As the pile at Ground Zero was still smoking from the horrendous attack on the World Trade Center a few months earlier, Michael Bloomberg took his oath of office as mayor. Aside from the personal tragedies, New Yorkers were jittery about the future of the city itself. Indeed over the course of that year, New York lost 100,000 jobs.
Twelve years later, Bill de Blasio will become the 109th mayor of the city of New York. As different as de Blasio and Bloomberg are in experience and ideology, so too is the city at these points of time.
Bloomberg inherited a city just coming out of decades of decline. Crime had moderated, and the newly emerging creative economy, as well as tourism, bolstered the city's recovery.
Moving beyond the immediate crisis of 9/11, Bloomberg articulated a doctrine that cost was not New York's value proposition. Rather, he felt that talent led to jobs, and his economic policy was to create places for talent to live, work and play, as well as further reduce crime and attempt to improve education. Thus, rezoning actions have helped transform the waterfront, as with new parks, housing and commercial development.
Beyond this, he embraced the notion of sustainability, advancing good design for the city's own buildings and administering a robust public works spending program, albeit some initiatives, like infrastructure funding through congestion pricing, failed to gain political traction.
By end of his term, the city's population will have grown by 300,000 to a total not seen since the 1950s. Planners project that pace will continue for the foreseeable future.
For Bill de Blasio, the defining challenge is not just nurturing the city's resurgence, but also expanding its reach to those whom prosperity may have left behind. While, unlike other major American cities, New York's percentage of people living below the poverty line did not increase during the Great Recession of the last decade, its homeless population is up by almost 75%.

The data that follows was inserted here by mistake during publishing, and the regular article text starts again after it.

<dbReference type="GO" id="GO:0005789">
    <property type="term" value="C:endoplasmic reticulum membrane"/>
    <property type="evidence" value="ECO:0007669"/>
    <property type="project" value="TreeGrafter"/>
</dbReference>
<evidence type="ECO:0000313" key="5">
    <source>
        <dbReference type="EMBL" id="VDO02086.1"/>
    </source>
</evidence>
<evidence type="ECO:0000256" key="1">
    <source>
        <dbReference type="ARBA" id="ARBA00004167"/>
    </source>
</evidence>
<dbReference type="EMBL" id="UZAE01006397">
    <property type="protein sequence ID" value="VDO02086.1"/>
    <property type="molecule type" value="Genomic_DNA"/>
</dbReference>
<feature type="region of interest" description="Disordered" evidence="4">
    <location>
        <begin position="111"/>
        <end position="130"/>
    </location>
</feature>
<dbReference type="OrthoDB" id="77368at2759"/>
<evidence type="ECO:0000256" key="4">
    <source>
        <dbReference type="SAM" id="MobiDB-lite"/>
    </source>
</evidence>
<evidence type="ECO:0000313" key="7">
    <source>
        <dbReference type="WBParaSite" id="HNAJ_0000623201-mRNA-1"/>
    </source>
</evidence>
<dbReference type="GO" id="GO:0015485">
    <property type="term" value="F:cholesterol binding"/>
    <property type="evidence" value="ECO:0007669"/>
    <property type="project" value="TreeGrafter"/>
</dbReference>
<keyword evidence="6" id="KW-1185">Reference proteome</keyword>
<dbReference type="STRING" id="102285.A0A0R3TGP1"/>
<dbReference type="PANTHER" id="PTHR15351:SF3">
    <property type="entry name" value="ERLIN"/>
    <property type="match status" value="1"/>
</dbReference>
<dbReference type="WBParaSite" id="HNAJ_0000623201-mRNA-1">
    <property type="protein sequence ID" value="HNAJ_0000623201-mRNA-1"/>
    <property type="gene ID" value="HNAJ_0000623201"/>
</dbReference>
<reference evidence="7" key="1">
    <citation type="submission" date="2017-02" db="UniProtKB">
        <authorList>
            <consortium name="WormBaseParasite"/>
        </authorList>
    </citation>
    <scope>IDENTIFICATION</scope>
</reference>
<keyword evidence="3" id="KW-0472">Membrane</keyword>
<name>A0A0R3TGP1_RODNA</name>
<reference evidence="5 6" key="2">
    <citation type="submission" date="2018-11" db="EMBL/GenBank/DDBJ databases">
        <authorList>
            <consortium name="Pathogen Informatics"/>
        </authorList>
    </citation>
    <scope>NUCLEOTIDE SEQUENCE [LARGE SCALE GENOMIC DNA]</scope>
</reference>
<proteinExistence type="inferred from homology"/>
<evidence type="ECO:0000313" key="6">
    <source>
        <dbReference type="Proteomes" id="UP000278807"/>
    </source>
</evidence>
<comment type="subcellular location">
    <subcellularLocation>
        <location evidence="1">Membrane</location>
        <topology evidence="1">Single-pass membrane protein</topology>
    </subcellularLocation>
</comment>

As crime went down, previously undesirable neighborhoods attracted some of the influx of people moving to New York, resulting in both actual displacement of long term residents priced out of their homes but also the perception of social inequality as new residents moved into pricey new housing, or into existing apartments renovated to a higher standard than the repairs provided to the previous rent regulated tenants.
Mr. de Blasio was elected in large part by promising to address these real and perceived inequities. To do so, he will bet that the city's momentum is sufficiently strong as to weather additional regulatory and economic burdens on development.
He has committed to the creation or preservation of 200,000 units of affordable housing over the next ten years, compared to the Bloomberg 165,000 unit New Housing Marketplace initiative. To accomplish this, he places particular emphasis on "mandatory inclusionary housing," the requirement that developers seeking to obtain discretionary zoning approvals, and possibly all developers in areas upzoned by the city, would be required to put aside at least 20% of the apartments for low-income families, a program which is voluntary now. Whether this will be accompanied by an increase in subsidy remains to be seen, with the mayor-elect currently only referencing allowing greater height and density, and a faster project approval process, as inducements.
On the infrastructure front, Mr. de Blasio has endorsed mayor Bloomberg's analysis and program for addressing the aftermath of superstorm Sandy, as well as the continued commitment to waterfront development. Here too, the new mayor will attempt to address social equality issues, by channeling as much infrastructure funds into impacted neighborhoods as much as possible in order to uplift them economically as well as physically.
His commitment to sustainability builds on the Bloomberg legacy. His transportation policy calls for expanded bus rapid transit for commuting to new job centers in the boroughs, while leaving the jury out on Bloomberg innovations such as bike lanes, pedestrian plazas and new non-Manhattan green taxis.
Building on a strong foundation laid by Michael Bloomberg, his successor will attempt to steer a course where the city's built environment continues to move forward but where more New Yorkers can come along for the ride.
Ken Fisher is a member of the law firm of Cozen O'Connor and municipal affairs counsel to ACEC New York, New York, N.Y.
This story ran on the Owners, Developers & Managers / Design-Builders section of www.nyrej.com on December 10, 2013.